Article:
British Columbia, Canada, 9 January 2019 – A Canadian-led team of scientists has found the second repeating fast radio burst (FRB) ever recorded, using the Canadian Hydrogen Intensity Mapping Experiment (CHIME) telescope, which was recently designated as an SKA pathfinder.
FRBs are short bursts of radio waves coming from far outside our Milky Way galaxy. Scientists believe they emanate from powerful astrophysical phenomena billions of light years away, but their exact origin is unknown.
The repeating FRB was one of a total of 13 bursts detected over a period of just three weeks during the summer of 2018, while CHIME was in its pre-commissioning phase and running at only a fraction of its full capacity. Additional bursts from the repeating FRB were detected in following weeks.
The discovery is among the first eagerly awaited results from the revolutionary radio telescope, located at the Dominion Radio Astrophysical Observatory (DRAO) in British Columbia.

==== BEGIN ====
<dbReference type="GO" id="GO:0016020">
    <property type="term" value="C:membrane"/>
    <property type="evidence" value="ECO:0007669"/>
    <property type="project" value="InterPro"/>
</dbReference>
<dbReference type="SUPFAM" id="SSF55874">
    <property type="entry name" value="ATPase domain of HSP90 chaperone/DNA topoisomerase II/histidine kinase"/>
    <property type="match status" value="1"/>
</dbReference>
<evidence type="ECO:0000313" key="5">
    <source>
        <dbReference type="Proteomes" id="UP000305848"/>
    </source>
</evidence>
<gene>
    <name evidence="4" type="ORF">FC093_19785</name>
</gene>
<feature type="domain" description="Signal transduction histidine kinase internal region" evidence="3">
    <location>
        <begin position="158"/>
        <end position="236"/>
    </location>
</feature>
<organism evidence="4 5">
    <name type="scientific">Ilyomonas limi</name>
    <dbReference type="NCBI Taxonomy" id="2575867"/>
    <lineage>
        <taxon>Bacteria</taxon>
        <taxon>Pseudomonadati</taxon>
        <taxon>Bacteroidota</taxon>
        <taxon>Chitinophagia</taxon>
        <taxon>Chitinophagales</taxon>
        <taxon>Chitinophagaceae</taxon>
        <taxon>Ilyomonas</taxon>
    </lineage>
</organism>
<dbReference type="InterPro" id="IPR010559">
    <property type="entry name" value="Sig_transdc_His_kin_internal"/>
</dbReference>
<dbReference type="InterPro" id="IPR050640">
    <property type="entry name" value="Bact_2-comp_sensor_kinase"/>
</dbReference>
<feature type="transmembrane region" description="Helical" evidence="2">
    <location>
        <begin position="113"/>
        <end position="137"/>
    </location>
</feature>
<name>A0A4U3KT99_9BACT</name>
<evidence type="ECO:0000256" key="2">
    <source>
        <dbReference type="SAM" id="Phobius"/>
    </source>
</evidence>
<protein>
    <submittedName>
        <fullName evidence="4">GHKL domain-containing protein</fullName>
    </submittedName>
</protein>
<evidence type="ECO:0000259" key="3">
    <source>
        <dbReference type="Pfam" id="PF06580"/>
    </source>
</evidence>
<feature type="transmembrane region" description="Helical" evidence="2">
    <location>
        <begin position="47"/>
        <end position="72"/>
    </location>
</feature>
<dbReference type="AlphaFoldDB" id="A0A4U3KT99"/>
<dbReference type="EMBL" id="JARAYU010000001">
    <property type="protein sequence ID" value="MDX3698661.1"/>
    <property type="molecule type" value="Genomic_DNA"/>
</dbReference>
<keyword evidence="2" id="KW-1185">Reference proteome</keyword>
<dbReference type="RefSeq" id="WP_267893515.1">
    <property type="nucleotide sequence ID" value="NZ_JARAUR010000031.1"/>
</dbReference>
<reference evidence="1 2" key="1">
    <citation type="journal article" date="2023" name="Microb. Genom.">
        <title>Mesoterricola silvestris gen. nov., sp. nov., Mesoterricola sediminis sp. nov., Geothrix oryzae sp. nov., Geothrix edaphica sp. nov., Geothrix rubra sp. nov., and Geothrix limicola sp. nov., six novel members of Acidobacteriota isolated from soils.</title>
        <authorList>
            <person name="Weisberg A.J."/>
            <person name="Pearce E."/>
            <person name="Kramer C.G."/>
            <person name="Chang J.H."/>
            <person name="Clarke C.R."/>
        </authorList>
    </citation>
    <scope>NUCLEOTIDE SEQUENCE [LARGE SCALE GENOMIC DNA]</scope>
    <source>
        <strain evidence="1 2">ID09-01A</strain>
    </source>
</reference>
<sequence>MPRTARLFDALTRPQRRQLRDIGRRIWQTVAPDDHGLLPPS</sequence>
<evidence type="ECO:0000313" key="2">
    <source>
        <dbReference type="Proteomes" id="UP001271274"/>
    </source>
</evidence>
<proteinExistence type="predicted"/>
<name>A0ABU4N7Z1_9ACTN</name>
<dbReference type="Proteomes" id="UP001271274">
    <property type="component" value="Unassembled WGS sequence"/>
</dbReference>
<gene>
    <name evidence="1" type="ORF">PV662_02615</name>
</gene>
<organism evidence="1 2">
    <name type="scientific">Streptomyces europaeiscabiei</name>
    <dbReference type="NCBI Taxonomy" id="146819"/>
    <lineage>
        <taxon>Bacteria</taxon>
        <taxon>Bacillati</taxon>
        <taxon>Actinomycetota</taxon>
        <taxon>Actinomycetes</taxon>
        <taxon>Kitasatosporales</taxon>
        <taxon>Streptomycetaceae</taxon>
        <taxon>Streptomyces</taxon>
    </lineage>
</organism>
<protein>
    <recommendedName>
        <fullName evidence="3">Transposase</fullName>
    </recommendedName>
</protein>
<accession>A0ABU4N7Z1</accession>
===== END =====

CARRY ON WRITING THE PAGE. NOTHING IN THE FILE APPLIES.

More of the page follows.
The results were published today in two papers in Nature, and also presented at the American Astronomical Society meeting in Seattle.
CHIME was granted SKA pathfinder status last year, joining a group of facilities all over the world involved in SKA-related science and technology studies, which provide vital input for the teams developing the SKA. While precursor telescopes are located at the future SKA sites, pathfinders are dotted around the globe.
“This is a very promising development from our newest pathfinder – we knew CHIME had great potential in the FRB field and these results so early in its operations demonstrate its powerful capabilities,” said SKA Organisation Director-General Prof. Philip Diamond.
“Last year there were also exciting FRB discoveries from the SKA precursor telescope ASKAP in Australia,” Prof. Diamond added. “With the MeerKAT precursor telescope now fully operational in South Africa as well, our capacity for determining where these FRBs are in the Universe has never been stronger.
“All this exciting science from precursor and pathfinder facilities gives us a glimpse of what will be possible with the SKA in the coming years, when we hope to be able to locate thousands of FRBs and use them to deepen our understanding of cosmology.”
Read the full press release from CHIME here.
Read the CHIME team’s papers in Nature (subscription required):